Why Play in the Steering Wheel Is no Fun for Students in Auto Service Programs
September 20, 2018
Maintenance work is an important part of keeping any car up and running properly. One of the most common issues with a car’s steering system is known as excessive play, which means there is too little resistance when rotating the steering wheel. Simply put, the steering wheel feels ‘loose’, or not appropriately responsive. While there are many factors which affect a car’s steering, some have straightforward repair solutions, and others are more complicated. Read on for more information about excessive play, its causes, and possible solutions.
Common Causes of Steering Wheel Play
Modern vehicles typically use two kinds of steering setups: rack and pinion steering, found in cars, small trucks, and SUVs, and recirculating-ball steering, which is used with large SUVs and trucks. Generally, the cause of play in the steering wheel can depend on the type of system as well as complications within those systems.
Tie rods are used in both types of steering systems, and help maintain the driver’s connection between the steering unit and the tires. If the tie rods become worn, this may cause the steering wheel to respond loosely. Unlike a rack and pinion setup, recirculating-ball steering uses a pitman arm, which connects the steering wheel to the rack, and when the arm becomes worn or the teeth in the connecting gear slips, it can affect the functioning components of the steering wheel.
Additionally, ball joints connect the wheel hubs of the vehicle to the rest of the suspension system. Depending on the model or type of vehicle, there may be one or two ball joints per wheel. If the ball joint is worn, this may cause the steering to feel loose and can result in poor driver input response and cause the car to drift.
Is Play in the Steering Wheel Dangerous for Drivers?
In brief: yes. Steering wheel play can be a symptom of a greater problem affecting a car’s steering system. When the steering wheel doesn’t respond correctly, it affects how you handle the car, and makes it harder to know the position of the wheels. The most dangerous roads to drive on with a low-response steering wheel are winding or mountainous roads, as well as roads with heavy traffic.
An unaddressed steering issue can cause excessive tire wear and increasing difficulty in steering. If the loose steering goes without maintenance for too long, the components may even completely separate, possibly resulting in an accident on the road. For this reason, it’s important for steering to be checked by a certified mechanic who has completed a mechanic program.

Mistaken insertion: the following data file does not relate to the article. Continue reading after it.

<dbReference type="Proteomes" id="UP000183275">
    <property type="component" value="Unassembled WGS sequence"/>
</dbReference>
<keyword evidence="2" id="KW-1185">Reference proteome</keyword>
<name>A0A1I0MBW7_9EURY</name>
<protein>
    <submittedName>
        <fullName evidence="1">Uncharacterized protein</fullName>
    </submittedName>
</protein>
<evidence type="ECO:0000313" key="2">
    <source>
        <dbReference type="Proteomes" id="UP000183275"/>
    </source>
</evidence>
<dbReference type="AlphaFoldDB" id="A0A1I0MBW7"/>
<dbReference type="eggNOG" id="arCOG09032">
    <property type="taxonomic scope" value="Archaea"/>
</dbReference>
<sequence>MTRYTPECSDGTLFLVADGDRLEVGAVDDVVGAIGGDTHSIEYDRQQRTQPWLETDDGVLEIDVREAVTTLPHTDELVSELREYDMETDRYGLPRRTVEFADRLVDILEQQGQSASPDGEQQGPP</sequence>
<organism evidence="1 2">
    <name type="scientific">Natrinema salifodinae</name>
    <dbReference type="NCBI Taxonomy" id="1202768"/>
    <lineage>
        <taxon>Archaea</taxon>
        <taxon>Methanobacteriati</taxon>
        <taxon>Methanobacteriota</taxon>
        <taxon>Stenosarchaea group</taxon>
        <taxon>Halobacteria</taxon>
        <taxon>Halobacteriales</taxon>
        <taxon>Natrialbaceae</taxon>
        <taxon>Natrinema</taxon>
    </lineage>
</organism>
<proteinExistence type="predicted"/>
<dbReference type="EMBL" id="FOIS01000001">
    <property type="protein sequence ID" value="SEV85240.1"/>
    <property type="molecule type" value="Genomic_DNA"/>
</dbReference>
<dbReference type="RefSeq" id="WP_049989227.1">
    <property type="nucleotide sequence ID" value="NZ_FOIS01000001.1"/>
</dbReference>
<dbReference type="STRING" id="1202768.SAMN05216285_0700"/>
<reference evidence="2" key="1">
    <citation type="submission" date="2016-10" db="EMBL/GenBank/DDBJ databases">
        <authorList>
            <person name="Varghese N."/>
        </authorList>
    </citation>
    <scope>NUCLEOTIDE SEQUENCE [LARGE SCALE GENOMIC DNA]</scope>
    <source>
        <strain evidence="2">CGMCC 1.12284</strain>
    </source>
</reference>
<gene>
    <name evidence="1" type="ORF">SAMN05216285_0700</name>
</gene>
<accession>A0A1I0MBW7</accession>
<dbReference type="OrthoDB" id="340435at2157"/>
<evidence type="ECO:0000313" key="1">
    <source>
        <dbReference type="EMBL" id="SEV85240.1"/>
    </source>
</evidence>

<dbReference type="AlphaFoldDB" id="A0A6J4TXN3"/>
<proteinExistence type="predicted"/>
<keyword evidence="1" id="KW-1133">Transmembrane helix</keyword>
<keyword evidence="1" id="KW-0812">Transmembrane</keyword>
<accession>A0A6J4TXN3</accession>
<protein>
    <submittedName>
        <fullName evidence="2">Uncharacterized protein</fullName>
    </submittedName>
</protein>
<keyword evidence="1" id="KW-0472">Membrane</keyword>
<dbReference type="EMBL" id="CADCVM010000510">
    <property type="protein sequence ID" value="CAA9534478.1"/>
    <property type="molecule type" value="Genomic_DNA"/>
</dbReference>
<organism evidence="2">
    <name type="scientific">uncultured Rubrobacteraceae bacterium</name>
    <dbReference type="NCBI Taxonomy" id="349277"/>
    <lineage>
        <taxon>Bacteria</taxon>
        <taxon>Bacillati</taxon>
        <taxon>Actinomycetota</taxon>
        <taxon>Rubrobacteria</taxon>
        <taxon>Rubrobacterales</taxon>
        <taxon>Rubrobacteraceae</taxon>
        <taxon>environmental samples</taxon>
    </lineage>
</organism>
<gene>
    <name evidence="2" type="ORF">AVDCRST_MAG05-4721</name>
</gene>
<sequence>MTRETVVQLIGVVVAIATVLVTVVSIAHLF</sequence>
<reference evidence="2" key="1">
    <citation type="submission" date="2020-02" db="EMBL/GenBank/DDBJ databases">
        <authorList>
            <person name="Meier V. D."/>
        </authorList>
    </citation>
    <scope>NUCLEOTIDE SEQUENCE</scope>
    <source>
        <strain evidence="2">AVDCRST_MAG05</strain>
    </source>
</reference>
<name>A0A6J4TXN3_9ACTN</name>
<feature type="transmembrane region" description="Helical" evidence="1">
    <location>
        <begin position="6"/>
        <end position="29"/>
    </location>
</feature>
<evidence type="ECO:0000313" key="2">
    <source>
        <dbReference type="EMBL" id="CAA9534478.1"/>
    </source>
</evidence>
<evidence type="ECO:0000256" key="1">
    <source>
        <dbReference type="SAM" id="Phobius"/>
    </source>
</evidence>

Standard Solutions Grads of Mechanic Programs Know to Use
If the problem affecting the steering system is straightforward and easy to be identified and addressed, the proper repairs are relatively simple. Check the tie rods for wear or superficial damage. It may be necessary to remove and replace the rods, and ensure that the new rods are properly lubricated. The pitman arm can also be removed and replaced, and should be properly tightened after installation. Worn ball joints or other elements of the chassis can similarly be replaced without much difficulty.
Steering which feels loose may also mean there’s another problem within the steering unit or the suspension system. Typically, graduates of auto service programs conduct a visual inspection and a dry park test, where one assistant rotates the steering wheel while the mechanic checks each steering linkage socket for any abnormalities or broken connections. Additional review may help diagnose a root cause in the intermediate components between the steering system and the tires.
The more the vehicle is used, the more wear the system accumulates, and this can cause excessive play. Microscopic particles of dirt, air, or water can contaminate the power steering fluid, making it foaming or discoloured. Additionally, an internal fluid leak, although rare, can affect a steering system’s responsiveness, and requires a more extensive repair process.
Are you interested in enrolling in an auto service technician course?
Contact your local Automotive Training Centre for more information!
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